Ed Cushman, owner of C&H Foreign Auto, opened his email one morning to find a complaint from the Better Business Bureau.
Little did Ed know that this message would end up costing his business – because it was a scam. With many priorities demanding his attention, Ed – a BBB board member – had missed the warning that the real BBB had issued about these fake BBB complaints.
He clicked the link and lost his entire hard drive. Not a fun joke – on April Fools’ Day or any day.
Like many busy people, Ed simply missed one of the few urgent emails he receives during a normal day’s avalanche of digital information.
His advice: When you get an email that causes you to feel panicked or gives a quick call to action, stop, take a breath and read the message line again. Follow your instincts. Pick up the phone to verify the information. Once you know it is a phishing email, forward it to the Internet Crime Reporting Center at www.ic3.gov/complaint. You also may want to inform the business or organization purported to have sent you the message.
At the BBB, I open my inbox to hundreds of messages every morning. I could spend the entire day on it but would get nothing else done. We would simply tread water on an ocean of email.
The quantity of communications isn’t likely to decrease on its own, so here are some actions you can take for quality control, so that you don’t suffer an April Fools’ prank like Ed:
• Don’t open email from senders you don’t recognize. If your business involves regular legitimate messages from strangers, be more cautious when opening. Check that the body text makes sense and watch for a multitude of typos, awkward grammar or weird characters.
• Ensure that your strong firewall is up to date and that you have antivirus software on your computer system. This saves time because it can automatically catch harmful emails without you having to waste a second looking at them.
• If you have an IT company providing service, find out what they have in place and if they immediately block the items that should be blocked.
• Slow down. Take five minutes to breathe deeply, clear your head and scan your email. Always ask, “Does this make sense? Does the address seem real? Why would I receive this message?”
• Don’t click links in emails you have questions about. Use a search engine to quote from the email you received to see if anyone says it’s a scam.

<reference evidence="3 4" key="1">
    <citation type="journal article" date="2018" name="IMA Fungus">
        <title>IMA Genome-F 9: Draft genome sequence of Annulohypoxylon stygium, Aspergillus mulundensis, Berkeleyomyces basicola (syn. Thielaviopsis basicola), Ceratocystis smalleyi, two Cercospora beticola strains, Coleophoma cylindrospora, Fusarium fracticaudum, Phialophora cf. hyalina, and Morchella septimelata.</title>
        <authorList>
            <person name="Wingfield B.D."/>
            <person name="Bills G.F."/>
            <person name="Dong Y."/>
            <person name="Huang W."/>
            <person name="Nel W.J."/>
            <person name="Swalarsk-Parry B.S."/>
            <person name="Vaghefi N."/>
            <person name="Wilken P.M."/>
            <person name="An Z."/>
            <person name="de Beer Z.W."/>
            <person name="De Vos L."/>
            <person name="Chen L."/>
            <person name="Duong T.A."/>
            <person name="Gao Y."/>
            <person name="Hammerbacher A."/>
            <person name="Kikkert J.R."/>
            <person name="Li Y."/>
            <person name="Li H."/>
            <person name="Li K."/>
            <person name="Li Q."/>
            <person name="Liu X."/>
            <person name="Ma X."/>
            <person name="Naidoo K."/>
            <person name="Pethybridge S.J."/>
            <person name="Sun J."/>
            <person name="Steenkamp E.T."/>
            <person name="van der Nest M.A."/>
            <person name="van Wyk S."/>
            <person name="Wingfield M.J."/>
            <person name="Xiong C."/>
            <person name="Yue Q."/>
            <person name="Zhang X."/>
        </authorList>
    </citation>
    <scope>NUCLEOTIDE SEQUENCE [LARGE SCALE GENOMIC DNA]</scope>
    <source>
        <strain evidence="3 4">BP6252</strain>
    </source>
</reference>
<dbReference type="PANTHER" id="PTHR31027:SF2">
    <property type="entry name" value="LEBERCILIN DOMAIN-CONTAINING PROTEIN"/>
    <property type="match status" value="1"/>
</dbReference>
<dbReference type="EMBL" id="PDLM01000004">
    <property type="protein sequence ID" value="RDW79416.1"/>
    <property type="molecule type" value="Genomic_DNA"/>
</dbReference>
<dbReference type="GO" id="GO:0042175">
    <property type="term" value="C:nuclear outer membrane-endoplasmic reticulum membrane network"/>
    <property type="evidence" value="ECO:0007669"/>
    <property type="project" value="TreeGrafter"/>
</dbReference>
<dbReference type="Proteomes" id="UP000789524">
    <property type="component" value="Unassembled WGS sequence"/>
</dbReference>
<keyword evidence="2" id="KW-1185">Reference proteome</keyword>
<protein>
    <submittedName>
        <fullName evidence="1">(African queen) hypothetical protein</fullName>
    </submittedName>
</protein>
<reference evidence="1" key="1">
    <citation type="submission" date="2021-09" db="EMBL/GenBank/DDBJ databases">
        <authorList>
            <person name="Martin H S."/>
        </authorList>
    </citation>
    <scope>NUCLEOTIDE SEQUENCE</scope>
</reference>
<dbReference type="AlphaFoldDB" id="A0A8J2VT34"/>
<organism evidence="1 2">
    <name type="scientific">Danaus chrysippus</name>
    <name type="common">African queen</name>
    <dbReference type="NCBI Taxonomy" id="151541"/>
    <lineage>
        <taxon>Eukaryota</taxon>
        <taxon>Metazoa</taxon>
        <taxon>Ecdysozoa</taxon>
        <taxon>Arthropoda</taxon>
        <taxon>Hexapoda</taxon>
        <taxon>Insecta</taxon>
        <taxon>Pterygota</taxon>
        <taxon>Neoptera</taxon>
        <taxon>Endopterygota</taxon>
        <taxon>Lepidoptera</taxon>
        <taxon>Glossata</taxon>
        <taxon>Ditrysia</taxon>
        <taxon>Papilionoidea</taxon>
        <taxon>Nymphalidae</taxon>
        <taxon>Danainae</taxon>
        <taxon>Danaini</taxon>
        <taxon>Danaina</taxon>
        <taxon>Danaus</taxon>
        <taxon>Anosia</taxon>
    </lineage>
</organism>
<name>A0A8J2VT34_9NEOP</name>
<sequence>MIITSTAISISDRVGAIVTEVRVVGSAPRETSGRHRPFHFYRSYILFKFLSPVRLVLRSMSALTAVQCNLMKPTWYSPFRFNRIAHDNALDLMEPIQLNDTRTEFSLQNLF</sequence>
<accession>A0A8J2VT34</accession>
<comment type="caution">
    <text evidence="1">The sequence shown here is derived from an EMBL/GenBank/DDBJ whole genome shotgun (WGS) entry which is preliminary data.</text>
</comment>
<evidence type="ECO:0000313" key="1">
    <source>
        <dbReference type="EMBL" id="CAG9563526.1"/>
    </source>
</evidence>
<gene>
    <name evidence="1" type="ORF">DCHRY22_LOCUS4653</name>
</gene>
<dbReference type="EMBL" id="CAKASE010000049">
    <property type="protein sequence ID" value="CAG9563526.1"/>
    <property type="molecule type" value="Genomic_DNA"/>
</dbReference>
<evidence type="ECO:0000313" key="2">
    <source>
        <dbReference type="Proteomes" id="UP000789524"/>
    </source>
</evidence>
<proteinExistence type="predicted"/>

• Stay informed about potential scams. The BBB lists current scams on Facebook, Twitter and our website. We also email our Accredited Businesses scam notifications affecting their areas or industries.
The fake BBB email is a reminder to be cautious, as with any notification claiming to be from a well-known organization, such as the IRS, Microsoft or the FBI. A legitimate email from the BBB serving Eastern Washington, North Idaho and Montana will come from an address that ends in “@spokane.bbb.org.” You will never receive a complaint from a BBB outside where your business is located.
Not sure? Pick up the phone and call the BBB at a telephone number you know is legit, not one in a suspicious email. We’ll let you know if it’s a scam.
One more thing: At the BBB I receive a daily log listing all email blocked the previous night. I can skim it quickly to see if I recognize any. I would much prefer the filter catch a few good emails than let a potentially harmful one through. As you learn of good email that your firewall is blocking, you can adjust your settings to let it in.
Don’t have an IT company? Find a list of trustworthy computer service vendors at www.bbb.org. They’ll be happy to help you figure out what you need to ensure you’re protected.
With all this in mind, as I start my day today I’ll take my “morning cup of coffee moment” to consciously scan email with a clear head. I will make sure I’m opening it with a clear mind. I don’t want to be an April Fool — any day of the year.